Once I got into Campbell’s Rambles, I couldn’t put it down. Many anecdotes about her training experiences made me laugh, and I felt her frustration and depression when she messed up. Close to the end of the book, I was virtually on the edge of my seat.
Patty is a remarkable woman. I’ve known her for years, after first meeting her through Behind Our Eyes, an organization of writers with disabilities to which I belong. After acquiring Campbell and her experiences with domestic violence and bipolar disorder and other medical issues, she now runs Tell It to the World Marketing, promoting writers and other entrepreneurs. She has a blog, Campbell’s World, and other social media pages where her clients’ writing can be found. She’s written a second book, Bubba Tails from the Puppy Nursery at The Seeing Eye, and is working on a third.
She’s a survivor. If you take anything at all away from Campbell’s Rambles, it’s this piece of advice her dog trainer at The Seeing Eye repeatedly gave her. “Take a chance. There’s a fifty percent chance you’ll be right.” This applies to all aspects of life, not just the use of a guide dog.
On Monday morning after we moved off daylight savings time, my smart speaker woke me as usual at six thirty by playing a local public radio station. A minute later, I was horrified when the announcer said it was 7:31 a.m. I asked my smart speaker for the time, and she assured me it was only 6:31 a.m. Apparently, someone at the radio station had forgotten to set the clocks back an hour. I breathed a sigh of relief, thankful that the radio wasn’t my only source for the time.
This reminded me of a time that I talk about in My Ideal Partner: How I Met, Married, and Cared for the Man I Loved Despite Debilitating Odds. Below is an excerpt. My late husband and I traveled from our home in Sheridan, Wyoming, about five hundred miles to Fowler, Colorado, to visit Bill’s sister. In our haste to catch a bus at three in the morning, I forgot to put on my watch after showering and didn’t realize it until we arrived at the bus station. For the next two weeks, I had to rely on Bill and other sources for the time.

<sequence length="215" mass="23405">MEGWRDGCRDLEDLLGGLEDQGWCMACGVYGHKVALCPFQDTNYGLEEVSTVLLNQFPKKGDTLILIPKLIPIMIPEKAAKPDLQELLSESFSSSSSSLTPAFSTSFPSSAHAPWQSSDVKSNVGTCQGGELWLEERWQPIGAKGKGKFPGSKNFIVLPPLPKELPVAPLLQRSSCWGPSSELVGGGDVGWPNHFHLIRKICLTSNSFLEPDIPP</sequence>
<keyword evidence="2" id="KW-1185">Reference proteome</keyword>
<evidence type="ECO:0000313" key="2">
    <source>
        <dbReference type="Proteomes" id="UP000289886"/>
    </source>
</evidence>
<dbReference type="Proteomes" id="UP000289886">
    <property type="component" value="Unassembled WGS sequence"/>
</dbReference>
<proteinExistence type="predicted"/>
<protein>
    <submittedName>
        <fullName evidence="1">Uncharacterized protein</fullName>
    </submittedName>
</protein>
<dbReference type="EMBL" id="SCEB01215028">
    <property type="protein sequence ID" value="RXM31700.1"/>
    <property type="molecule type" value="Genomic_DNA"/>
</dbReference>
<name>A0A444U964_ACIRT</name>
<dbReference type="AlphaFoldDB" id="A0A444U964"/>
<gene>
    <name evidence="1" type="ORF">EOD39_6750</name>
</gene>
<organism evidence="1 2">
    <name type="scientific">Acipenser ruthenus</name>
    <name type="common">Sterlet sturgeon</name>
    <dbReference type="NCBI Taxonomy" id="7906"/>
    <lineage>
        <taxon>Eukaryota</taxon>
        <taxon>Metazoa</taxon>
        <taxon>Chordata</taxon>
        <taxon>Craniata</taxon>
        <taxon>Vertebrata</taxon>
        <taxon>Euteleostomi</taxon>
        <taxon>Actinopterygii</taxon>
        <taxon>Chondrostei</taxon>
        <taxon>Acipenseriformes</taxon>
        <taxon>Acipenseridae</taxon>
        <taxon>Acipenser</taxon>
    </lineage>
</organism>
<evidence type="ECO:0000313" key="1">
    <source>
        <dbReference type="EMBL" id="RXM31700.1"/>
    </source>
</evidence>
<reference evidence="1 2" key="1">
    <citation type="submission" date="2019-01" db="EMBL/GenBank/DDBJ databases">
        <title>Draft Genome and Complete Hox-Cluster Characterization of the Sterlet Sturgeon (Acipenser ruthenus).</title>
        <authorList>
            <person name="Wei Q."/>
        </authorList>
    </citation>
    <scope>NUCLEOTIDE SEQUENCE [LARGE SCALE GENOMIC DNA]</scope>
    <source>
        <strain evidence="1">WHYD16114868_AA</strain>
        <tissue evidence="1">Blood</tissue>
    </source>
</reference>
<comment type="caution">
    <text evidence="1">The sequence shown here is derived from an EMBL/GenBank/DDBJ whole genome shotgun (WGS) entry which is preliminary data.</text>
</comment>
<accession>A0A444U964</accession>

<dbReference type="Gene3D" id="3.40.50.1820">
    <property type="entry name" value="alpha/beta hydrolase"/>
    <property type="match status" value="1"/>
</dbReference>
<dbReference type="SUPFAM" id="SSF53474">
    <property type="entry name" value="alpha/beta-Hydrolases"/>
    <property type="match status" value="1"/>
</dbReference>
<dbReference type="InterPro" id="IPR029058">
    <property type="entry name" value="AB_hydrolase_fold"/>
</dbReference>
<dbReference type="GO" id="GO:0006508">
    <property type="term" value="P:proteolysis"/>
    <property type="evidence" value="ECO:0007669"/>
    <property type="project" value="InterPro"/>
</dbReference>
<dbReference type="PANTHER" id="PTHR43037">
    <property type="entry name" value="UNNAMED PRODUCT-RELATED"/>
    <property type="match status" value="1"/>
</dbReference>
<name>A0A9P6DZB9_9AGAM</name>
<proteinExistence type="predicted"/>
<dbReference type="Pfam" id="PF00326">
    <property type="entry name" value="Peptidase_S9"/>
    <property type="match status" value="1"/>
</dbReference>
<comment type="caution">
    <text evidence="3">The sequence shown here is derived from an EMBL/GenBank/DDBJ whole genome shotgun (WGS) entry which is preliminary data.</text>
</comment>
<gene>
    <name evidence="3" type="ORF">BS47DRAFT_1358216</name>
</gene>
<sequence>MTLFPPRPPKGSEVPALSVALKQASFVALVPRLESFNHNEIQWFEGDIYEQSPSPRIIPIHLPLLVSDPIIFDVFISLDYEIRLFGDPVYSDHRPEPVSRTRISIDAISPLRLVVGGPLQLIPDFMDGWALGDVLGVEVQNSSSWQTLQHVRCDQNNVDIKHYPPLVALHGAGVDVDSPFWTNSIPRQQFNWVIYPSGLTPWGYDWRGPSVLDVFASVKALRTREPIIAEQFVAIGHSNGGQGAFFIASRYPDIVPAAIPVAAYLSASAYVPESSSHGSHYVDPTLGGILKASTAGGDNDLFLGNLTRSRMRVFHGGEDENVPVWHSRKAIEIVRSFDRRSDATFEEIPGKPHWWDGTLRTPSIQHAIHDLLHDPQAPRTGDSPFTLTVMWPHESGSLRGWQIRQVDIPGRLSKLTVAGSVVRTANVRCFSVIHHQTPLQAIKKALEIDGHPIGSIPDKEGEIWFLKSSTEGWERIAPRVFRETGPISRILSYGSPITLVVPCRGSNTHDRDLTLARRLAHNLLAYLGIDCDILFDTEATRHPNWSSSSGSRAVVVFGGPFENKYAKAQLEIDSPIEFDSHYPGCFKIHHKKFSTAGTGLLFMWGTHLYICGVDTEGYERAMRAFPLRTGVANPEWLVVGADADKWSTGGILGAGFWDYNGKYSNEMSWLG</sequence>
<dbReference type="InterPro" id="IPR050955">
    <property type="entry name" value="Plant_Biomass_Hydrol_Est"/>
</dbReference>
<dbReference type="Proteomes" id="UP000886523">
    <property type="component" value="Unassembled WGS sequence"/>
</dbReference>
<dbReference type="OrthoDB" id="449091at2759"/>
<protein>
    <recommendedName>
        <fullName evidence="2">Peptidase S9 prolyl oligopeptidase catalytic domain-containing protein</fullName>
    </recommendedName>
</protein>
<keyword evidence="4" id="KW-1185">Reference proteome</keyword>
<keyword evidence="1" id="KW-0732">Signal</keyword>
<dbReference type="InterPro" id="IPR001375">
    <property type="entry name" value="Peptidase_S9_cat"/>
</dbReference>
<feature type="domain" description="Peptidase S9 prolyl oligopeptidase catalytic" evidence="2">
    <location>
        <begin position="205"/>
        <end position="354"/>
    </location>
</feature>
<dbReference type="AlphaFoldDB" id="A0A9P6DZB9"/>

One morning, soon after we arrived in Fowler, Bill shook me awake and told me it was seven o’clock. Shirley’s cleaning lady was due at eight, and I didn’t want her to catch us in bed. At a quarter to eight, after having showered and dressed, I settled in a recliner in the living room with my radio and headphones.
Shirley wasn’t up yet, and this seemed odd. I also noticed that it didn’t appear to be getting any lighter. I tuned in a public radio station out of Pueblo, and after fifteen minutes of national news, a local announcer said, “Good morning. It’s six a.m.”
Barely able to contain my anger, I stomped into the bedroom where Bill was dressing. I didn’t want to yell for fear of waking Shirley. “You idiot! It’s only six o’clock.”
Bill laughed. “I thought my watch said it was seven.”
“Yeah, right,” I said, as I sat on the bed and took off my shoes. “That’s why I don’t use a Braille watch anymore.”
“Well, let’s go out to breakfast.”
“You go out to breakfast,” I said, as I lay on the bed and covered myself with the blanket. “I’m going back to sleep.”
I turned on my side and closed my eyes. I heard him leave and knew he was mad, but I didn’t care. As I drifted back to sleep, I vowed never to forget my watch again. Little did I know that this was the last trip Bill and I would take together.